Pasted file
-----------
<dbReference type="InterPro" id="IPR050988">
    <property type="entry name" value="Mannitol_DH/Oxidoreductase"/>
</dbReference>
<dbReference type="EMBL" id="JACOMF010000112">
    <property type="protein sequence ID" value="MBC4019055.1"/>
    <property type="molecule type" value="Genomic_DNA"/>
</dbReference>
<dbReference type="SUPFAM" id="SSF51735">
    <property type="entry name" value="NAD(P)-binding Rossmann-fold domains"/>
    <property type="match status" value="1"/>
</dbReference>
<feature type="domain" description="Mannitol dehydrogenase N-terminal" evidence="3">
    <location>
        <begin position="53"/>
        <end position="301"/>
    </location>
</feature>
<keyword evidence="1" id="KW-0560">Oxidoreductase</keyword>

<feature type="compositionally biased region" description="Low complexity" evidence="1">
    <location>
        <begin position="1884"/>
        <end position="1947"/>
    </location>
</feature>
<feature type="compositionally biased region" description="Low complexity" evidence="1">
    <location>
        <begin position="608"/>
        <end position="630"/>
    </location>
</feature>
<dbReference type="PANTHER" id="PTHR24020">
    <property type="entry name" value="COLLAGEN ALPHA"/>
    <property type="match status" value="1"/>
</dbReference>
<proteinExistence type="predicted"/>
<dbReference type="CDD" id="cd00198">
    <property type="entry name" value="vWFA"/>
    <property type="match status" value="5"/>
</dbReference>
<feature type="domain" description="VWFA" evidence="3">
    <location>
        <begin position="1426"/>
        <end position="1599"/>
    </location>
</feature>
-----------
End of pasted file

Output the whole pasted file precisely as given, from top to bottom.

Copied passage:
<dbReference type="InterPro" id="IPR050988">
    <property type="entry name" value="Mannitol_DH/Oxidoreductase"/>
</dbReference>
<dbReference type="EMBL" id="JACOMF010000112">
    <property type="protein sequence ID" value="MBC4019055.1"/>
    <property type="molecule type" value="Genomic_DNA"/>
</dbReference>
<dbReference type="SUPFAM" id="SSF51735">
    <property type="entry name" value="NAD(P)-binding Rossmann-fold domains"/>
    <property type="match status" value="1"/>
</dbReference>
<feature type="domain" description="Mannitol dehydrogenase N-terminal" evidence="3">
    <location>
        <begin position="53"/>
        <end position="301"/>
    </location>
</feature>
<keyword evidence="1" id="KW-0560">Oxidoreductase</keyword>

<feature type="compositionally biased region" description="Low complexity" evidence="1">
    <location>
        <begin position="1884"/>
        <end position="1947"/>
    </location>
</feature>
<feature type="compositionally biased region" description="Low complexity" evidence="1">
    <location>
        <begin position="608"/>
        <end position="630"/>
    </location>
</feature>
<dbReference type="PANTHER" id="PTHR24020">
    <property type="entry name" value="COLLAGEN ALPHA"/>
    <property type="match status" value="1"/>
</dbReference>
<proteinExistence type="predicted"/>
<dbReference type="CDD" id="cd00198">
    <property type="entry name" value="vWFA"/>
    <property type="match status" value="5"/>
</dbReference>
<feature type="domain" description="VWFA" evidence="3">
    <location>
        <begin position="1426"/>
        <end position="1599"/>
    </location>
</feature>